With objects ranging from a hulking bodhisattva, a flamboyantly painted box and a large collection of pottery, the Yale University Art Gallery is currently showing “Ancients and Moderns: Tradition and Transformation in the Arts of Asia,” an exhibit exploring trends in Asian art throughout the ages.

This show marks a significant departure from previous special exhibitions because it is well organized and shows a substantial body of works. It is, however, visually bland and dedicates such a high proportion of the show to comparing old and new pottery that, though the result is comprehensive and logical, it is also mundane.

Juxtaposing ancient pieces from, for example, the Northern Qi Dynasty in China (550-577) and contemporary art movements like the Heisei Period (1989- ) in Japan, the exhibit achieves success in its comparisons. Judging by the ambitious title of the show, one expects to find more variety in the works on display. Perhaps overzealous, the curator errs in selecting to fill two of the four rooms of the exhibit with glass cases exhibiting the evolution of Asian pottery.

There are the undecorated, blue-glazed “bulb bowls” called Jun Ware from the Northern Song Dynasty (960-1126) next to the “Vase with Birds and Willow” by Tamura Koichi from the Japanese Showa Period (1987) and additional blue vases from the Heisi Period.

After initially intriguing — but eventually exhausting — comparisons between the showiness of modern tea caddies and the conservative forms of ancient caddies, the visitor comes across the show’s most interesting, subtly underexposed pieces. Impossible to avoid, but not to be missed is a c. 550 Buddhist votive stele, which is an enormous sheet of grey limestone commissioned by scholars to stand in ancient temples. The accompanying text panel is clear, helpful, interesting and unfortunately, along with the Stele, it is positioned at the edge of the exhibit against its far left wall.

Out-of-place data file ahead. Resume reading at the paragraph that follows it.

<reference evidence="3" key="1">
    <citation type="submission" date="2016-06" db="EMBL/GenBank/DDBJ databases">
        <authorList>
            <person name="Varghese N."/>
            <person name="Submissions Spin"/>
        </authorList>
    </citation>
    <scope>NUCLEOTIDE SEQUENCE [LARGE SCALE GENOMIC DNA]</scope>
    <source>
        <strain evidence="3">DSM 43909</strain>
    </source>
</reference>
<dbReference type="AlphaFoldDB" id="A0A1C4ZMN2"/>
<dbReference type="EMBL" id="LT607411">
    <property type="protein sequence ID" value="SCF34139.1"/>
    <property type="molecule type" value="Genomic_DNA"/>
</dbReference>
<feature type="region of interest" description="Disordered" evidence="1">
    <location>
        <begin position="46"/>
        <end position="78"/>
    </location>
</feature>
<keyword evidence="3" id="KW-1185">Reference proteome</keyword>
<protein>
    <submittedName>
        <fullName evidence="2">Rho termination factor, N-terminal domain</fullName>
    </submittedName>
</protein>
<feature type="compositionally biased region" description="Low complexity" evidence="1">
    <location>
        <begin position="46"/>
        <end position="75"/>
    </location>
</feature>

Also interesting and more prominently displayed is “Box in the Shape of an Object Wrapped with a Polka-dot Furoshiki.” Matsudo Yuriko’s (1943- ) piece dates from the late Showa period. It is appropriately displayed in a well-lit case in the center of the exhibit’s front room and also has a helpful descriptive panel.

The modern “View of the Distant Sea II” is placed at the far-end of the exhibit and serves as a nice break between pottery displays, but the absence of any substantial explanation of the piece might leave a visitor wondering why it is placed in the back and what its significance might be.

Perhaps the most interesting, but what seems to be the most random, piece in the exhibit is an enormous polychromed gilt wood statue from the Jin Dynasty (1115-1234). The “Bodhisattva Guanyin” is unlike any of the other works in the collection, but is nonetheless a strongpoint of the exhibit because it is remarkably well preserved and the only open-air piece.

The show looks at Asian art throughout the ages from a different perspective. Whereas most art exhibits focus on one specific artistic movement or time period, this show compares similar styles from different periods. If it were not so narrowly focused on pottery, with the inclusion of occasional other mediums, it could be more appealing to all visitors and more representative of the “Arts of Asia.”

Ancients and Moderns: Tradition and Transformation in the Arts of Asia

Yale University Art Gallery